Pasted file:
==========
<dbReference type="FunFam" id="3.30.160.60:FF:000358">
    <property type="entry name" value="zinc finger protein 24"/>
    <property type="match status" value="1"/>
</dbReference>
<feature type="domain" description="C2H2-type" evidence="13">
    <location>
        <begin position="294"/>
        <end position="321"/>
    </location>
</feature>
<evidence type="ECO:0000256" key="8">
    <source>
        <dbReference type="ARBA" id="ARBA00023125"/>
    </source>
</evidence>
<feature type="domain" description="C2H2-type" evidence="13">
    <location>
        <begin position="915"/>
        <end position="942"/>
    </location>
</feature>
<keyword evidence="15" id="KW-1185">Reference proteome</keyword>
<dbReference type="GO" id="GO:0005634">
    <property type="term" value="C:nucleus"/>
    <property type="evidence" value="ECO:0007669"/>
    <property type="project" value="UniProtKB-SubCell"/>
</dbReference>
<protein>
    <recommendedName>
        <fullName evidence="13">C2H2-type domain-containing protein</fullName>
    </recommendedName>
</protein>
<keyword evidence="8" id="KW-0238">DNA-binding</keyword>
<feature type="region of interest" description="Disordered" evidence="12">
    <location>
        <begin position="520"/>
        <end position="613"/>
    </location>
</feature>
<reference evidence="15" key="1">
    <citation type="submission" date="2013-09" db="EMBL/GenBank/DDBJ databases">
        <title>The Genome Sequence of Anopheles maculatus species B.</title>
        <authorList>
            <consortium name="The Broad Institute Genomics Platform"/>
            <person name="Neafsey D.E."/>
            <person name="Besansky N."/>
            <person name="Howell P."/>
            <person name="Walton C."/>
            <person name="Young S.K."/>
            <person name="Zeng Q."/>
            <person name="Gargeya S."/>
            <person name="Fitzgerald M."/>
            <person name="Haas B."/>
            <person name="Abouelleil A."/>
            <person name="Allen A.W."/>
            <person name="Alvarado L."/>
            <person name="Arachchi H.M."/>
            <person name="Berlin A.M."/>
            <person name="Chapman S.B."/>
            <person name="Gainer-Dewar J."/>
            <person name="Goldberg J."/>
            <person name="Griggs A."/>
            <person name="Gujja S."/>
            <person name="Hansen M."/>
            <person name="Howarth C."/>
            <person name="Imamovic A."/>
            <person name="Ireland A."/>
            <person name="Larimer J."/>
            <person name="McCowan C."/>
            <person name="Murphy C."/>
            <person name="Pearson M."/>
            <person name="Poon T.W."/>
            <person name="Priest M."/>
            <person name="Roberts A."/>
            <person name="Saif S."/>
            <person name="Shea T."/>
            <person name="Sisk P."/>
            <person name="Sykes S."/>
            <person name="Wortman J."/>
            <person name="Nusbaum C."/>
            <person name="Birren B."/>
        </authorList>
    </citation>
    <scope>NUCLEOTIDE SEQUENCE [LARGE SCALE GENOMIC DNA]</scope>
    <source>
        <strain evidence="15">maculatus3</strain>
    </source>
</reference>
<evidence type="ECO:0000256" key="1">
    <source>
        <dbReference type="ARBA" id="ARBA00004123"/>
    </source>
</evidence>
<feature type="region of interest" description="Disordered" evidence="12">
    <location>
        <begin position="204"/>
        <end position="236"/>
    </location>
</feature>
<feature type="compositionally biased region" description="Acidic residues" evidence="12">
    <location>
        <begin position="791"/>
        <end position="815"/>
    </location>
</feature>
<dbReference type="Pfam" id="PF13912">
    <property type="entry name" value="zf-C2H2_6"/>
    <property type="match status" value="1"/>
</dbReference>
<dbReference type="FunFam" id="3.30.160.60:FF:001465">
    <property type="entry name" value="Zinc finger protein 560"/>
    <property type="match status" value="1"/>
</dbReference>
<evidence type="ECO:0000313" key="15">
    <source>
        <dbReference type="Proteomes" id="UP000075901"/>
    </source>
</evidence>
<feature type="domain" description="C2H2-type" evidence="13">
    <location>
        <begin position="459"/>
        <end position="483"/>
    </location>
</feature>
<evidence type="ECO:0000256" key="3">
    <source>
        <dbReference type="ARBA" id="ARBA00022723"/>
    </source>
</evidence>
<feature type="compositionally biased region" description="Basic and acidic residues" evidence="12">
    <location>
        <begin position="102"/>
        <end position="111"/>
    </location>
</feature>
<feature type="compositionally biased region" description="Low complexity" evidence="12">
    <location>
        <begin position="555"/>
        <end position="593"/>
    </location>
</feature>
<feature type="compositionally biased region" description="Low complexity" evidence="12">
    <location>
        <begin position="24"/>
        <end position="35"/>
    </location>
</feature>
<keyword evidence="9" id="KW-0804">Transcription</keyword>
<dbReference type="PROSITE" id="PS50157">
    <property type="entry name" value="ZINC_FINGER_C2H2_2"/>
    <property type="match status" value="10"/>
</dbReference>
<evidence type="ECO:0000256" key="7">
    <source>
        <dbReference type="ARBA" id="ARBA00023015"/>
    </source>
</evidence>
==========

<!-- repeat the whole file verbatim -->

<dbReference type="FunFam" id="3.30.160.60:FF:000358">
    <property type="entry name" value="zinc finger protein 24"/>
    <property type="match status" value="1"/>
</dbReference>
<feature type="domain" description="C2H2-type" evidence="13">
    <location>
        <begin position="294"/>
        <end position="321"/>
    </location>
</feature>
<evidence type="ECO:0000256" key="8">
    <source>
        <dbReference type="ARBA" id="ARBA00023125"/>
    </source>
</evidence>
<feature type="domain" description="C2H2-type" evidence="13">
    <location>
        <begin position="915"/>
        <end position="942"/>
    </location>
</feature>
<keyword evidence="15" id="KW-1185">Reference proteome</keyword>
<dbReference type="GO" id="GO:0005634">
    <property type="term" value="C:nucleus"/>
    <property type="evidence" value="ECO:0007669"/>
    <property type="project" value="UniProtKB-SubCell"/>
</dbReference>
<protein>
    <recommendedName>
        <fullName evidence="13">C2H2-type domain-containing protein</fullName>
    </recommendedName>
</protein>
<keyword evidence="8" id="KW-0238">DNA-binding</keyword>
<feature type="region of interest" description="Disordered" evidence="12">
    <location>
        <begin position="520"/>
        <end position="613"/>
    </location>
</feature>
<reference evidence="15" key="1">
    <citation type="submission" date="2013-09" db="EMBL/GenBank/DDBJ databases">
        <title>The Genome Sequence of Anopheles maculatus species B.</title>
        <authorList>
            <consortium name="The Broad Institute Genomics Platform"/>
            <person name="Neafsey D.E."/>
            <person name="Besansky N."/>
            <person name="Howell P."/>
            <person name="Walton C."/>
            <person name="Young S.K."/>
            <person name="Zeng Q."/>
            <person name="Gargeya S."/>
            <person name="Fitzgerald M."/>
            <person name="Haas B."/>
            <person name="Abouelleil A."/>
            <person name="Allen A.W."/>
            <person name="Alvarado L."/>
            <person name="Arachchi H.M."/>
            <person name="Berlin A.M."/>
            <person name="Chapman S.B."/>
            <person name="Gainer-Dewar J."/>
            <person name="Goldberg J."/>
            <person name="Griggs A."/>
            <person name="Gujja S."/>
            <person name="Hansen M."/>
            <person name="Howarth C."/>
            <person name="Imamovic A."/>
            <person name="Ireland A."/>
            <person name="Larimer J."/>
            <person name="McCowan C."/>
            <person name="Murphy C."/>
            <person name="Pearson M."/>
            <person name="Poon T.W."/>
            <person name="Priest M."/>
            <person name="Roberts A."/>
            <person name="Saif S."/>
            <person name="Shea T."/>
            <person name="Sisk P."/>
            <person name="Sykes S."/>
            <person name="Wortman J."/>
            <person name="Nusbaum C."/>
            <person name="Birren B."/>
        </authorList>
    </citation>
    <scope>NUCLEOTIDE SEQUENCE [LARGE SCALE GENOMIC DNA]</scope>
    <source>
        <strain evidence="15">maculatus3</strain>
    </source>
</reference>
<evidence type="ECO:0000256" key="1">
    <source>
        <dbReference type="ARBA" id="ARBA00004123"/>
    </source>
</evidence>
<feature type="region of interest" description="Disordered" evidence="12">
    <location>
        <begin position="204"/>
        <end position="236"/>
    </location>
</feature>
<feature type="compositionally biased region" description="Acidic residues" evidence="12">
    <location>
        <begin position="791"/>
        <end position="815"/>
    </location>
</feature>
<dbReference type="Pfam" id="PF13912">
    <property type="entry name" value="zf-C2H2_6"/>
    <property type="match status" value="1"/>
</dbReference>
<dbReference type="FunFam" id="3.30.160.60:FF:001465">
    <property type="entry name" value="Zinc finger protein 560"/>
    <property type="match status" value="1"/>
</dbReference>
<evidence type="ECO:0000313" key="15">
    <source>
        <dbReference type="Proteomes" id="UP000075901"/>
    </source>
</evidence>
<feature type="domain" description="C2H2-type" evidence="13">
    <location>
        <begin position="459"/>
        <end position="483"/>
    </location>
</feature>
<evidence type="ECO:0000256" key="3">
    <source>
        <dbReference type="ARBA" id="ARBA00022723"/>
    </source>
</evidence>
<feature type="compositionally biased region" description="Basic and acidic residues" evidence="12">
    <location>
        <begin position="102"/>
        <end position="111"/>
    </location>
</feature>
<feature type="compositionally biased region" description="Low complexity" evidence="12">
    <location>
        <begin position="555"/>
        <end position="593"/>
    </location>
</feature>
<feature type="compositionally biased region" description="Low complexity" evidence="12">
    <location>
        <begin position="24"/>
        <end position="35"/>
    </location>
</feature>
<keyword evidence="9" id="KW-0804">Transcription</keyword>
<dbReference type="PROSITE" id="PS50157">
    <property type="entry name" value="ZINC_FINGER_C2H2_2"/>
    <property type="match status" value="10"/>
</dbReference>
<evidence type="ECO:0000256" key="7">
    <source>
        <dbReference type="ARBA" id="ARBA00023015"/>
    </source>
</evidence>